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How to Bring a Small Claims Case to the Right Location

Venue is the legal term for the physical location of the small claims court. Basically, the question of venue determines which county is the proper place to bring the lawsuit. The three potential places for any lawsuit to be started are:

  • Where the defendant lives, works, or has a place of business.

  • Where the action that caused the lawsuit happened. This may be where the accident took place, where the contract was made, or where the contract was to be performed. If the dispute involves real property, the lawsuit almost always may be brought where the real property is located.

  • Where the plaintiff lives, works, or has a place of business.

Choosing to bring a case where the plaintiff lives is frowned upon because it doesn’t appear to be fair to the defendant. On the other hand, bringing the case where the defendant resides is always considered to be fair because the defendant can’t claim prejudice or bias or that the plaintiff has a home field advantage.

If you file your papers in the wrong county, in most situations the case will not be dismissed and will proceed in the wrong court. Notice the phrase wrong county, not the wrong court. If you’re in the wrong level court, you have a subject matter jurisdiction problem, not a venue problem. Where the venue is improper, the case may be transferred

  • By the court on its own without anyone asking it to do so. The court may change venue on its own in an instance in which an employee of the court system is a litigant or if one of the parties knows the judge, who’s the only small claims judge in the county. The judge would transfer the case to ensure fairness.

  • By the defendant requesting that the court moves it to the right county.

The court may actually hear the case even if it’s not in the correct county if neither party objects; Venue is presumed to be correct unless someone objects. Also some states have a rule that to change the venue, you have to make an application in the county you think is the correct one. This can be complicated for unrepresented litigants.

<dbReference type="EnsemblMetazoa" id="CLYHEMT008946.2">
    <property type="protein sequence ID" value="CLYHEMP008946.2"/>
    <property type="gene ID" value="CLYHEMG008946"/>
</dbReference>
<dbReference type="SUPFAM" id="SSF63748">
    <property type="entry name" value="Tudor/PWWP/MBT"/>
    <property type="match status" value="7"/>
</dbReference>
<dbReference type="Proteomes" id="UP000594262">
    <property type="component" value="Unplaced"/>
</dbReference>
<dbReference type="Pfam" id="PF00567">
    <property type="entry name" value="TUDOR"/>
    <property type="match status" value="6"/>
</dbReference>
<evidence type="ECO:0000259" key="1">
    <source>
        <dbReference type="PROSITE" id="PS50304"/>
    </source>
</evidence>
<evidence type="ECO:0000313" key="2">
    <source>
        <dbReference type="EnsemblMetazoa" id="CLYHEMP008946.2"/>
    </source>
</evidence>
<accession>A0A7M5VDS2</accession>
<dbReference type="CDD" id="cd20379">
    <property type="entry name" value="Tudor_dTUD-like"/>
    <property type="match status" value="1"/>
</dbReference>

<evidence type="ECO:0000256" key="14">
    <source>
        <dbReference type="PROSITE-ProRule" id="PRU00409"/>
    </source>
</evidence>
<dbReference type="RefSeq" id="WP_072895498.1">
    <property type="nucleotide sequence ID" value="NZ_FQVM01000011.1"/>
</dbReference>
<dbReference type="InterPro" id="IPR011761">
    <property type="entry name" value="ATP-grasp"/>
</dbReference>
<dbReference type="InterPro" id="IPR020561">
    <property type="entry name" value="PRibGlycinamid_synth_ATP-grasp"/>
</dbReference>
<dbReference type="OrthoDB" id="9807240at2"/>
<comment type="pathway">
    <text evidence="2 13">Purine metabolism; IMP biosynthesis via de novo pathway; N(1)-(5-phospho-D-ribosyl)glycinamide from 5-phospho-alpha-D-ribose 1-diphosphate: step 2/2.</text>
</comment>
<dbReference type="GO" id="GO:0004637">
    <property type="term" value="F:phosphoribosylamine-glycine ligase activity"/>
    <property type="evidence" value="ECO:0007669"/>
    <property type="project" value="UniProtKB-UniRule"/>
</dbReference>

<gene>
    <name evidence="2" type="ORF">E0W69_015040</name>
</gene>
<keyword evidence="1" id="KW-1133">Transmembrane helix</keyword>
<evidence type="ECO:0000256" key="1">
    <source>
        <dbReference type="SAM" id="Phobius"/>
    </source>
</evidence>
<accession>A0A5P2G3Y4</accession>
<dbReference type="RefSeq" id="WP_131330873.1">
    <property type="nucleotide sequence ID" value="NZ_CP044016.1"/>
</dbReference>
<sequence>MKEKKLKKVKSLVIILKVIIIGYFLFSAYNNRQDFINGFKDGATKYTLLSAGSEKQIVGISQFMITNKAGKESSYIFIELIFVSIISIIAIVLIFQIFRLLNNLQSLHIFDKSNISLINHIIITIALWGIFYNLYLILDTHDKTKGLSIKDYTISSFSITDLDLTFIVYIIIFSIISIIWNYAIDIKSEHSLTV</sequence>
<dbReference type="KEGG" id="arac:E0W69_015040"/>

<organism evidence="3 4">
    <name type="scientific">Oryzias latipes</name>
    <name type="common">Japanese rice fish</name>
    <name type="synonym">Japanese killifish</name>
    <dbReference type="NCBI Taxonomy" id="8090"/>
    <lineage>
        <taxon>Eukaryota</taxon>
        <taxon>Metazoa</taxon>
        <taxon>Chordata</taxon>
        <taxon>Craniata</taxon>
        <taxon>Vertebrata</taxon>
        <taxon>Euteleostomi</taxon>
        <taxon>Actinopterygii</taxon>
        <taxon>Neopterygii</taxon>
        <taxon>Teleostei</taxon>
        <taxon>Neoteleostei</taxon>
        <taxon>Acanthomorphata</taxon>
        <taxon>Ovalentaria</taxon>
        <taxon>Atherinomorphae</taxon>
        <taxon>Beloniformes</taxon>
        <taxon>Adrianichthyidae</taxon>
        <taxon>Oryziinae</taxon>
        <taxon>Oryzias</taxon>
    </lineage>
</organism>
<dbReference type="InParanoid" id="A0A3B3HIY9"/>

You may not have any choice as to where the case is brought if you agreed upon a location in advance or if a statute or administrative rule says the case has to be brought in a particular county.

For example: You enter into a written contract — you can do it by mail, on the Internet, or any other way you can think of to enter into a written contract. Like everyone else in the world, other than looking at the price and the delivery date you don’t read any of the small print on the contract. A dispute arises and you sue in your local small claims court.

The next thing you know, your case is being transferred to some county in the middle of nowhere because that’s where you agreed to have all lawsuits brought in the small print on the contract. So if you ordered a computer from the Knotwerk Computer Company, from Knotwerk City in Knotwerk County, guess where your trial is likely to be. You agreed to the terms by signing the contract.

In a similar instance, if you want to sue a government agency, a statute may say that the venue where you have to bring the lawsuit is the county seat or the state capital. So be prepared to pack your bags and put on your travelin’ clothes.

If you’re suing a business, make sure that the business is present in the county where you want to bring the lawsuit. A business is present if it transacts business at a particular location. This usually means something more than one commercial transaction in a state. The mere fact that the business delivered something to you does not necessarily mean you can sue them where you are.

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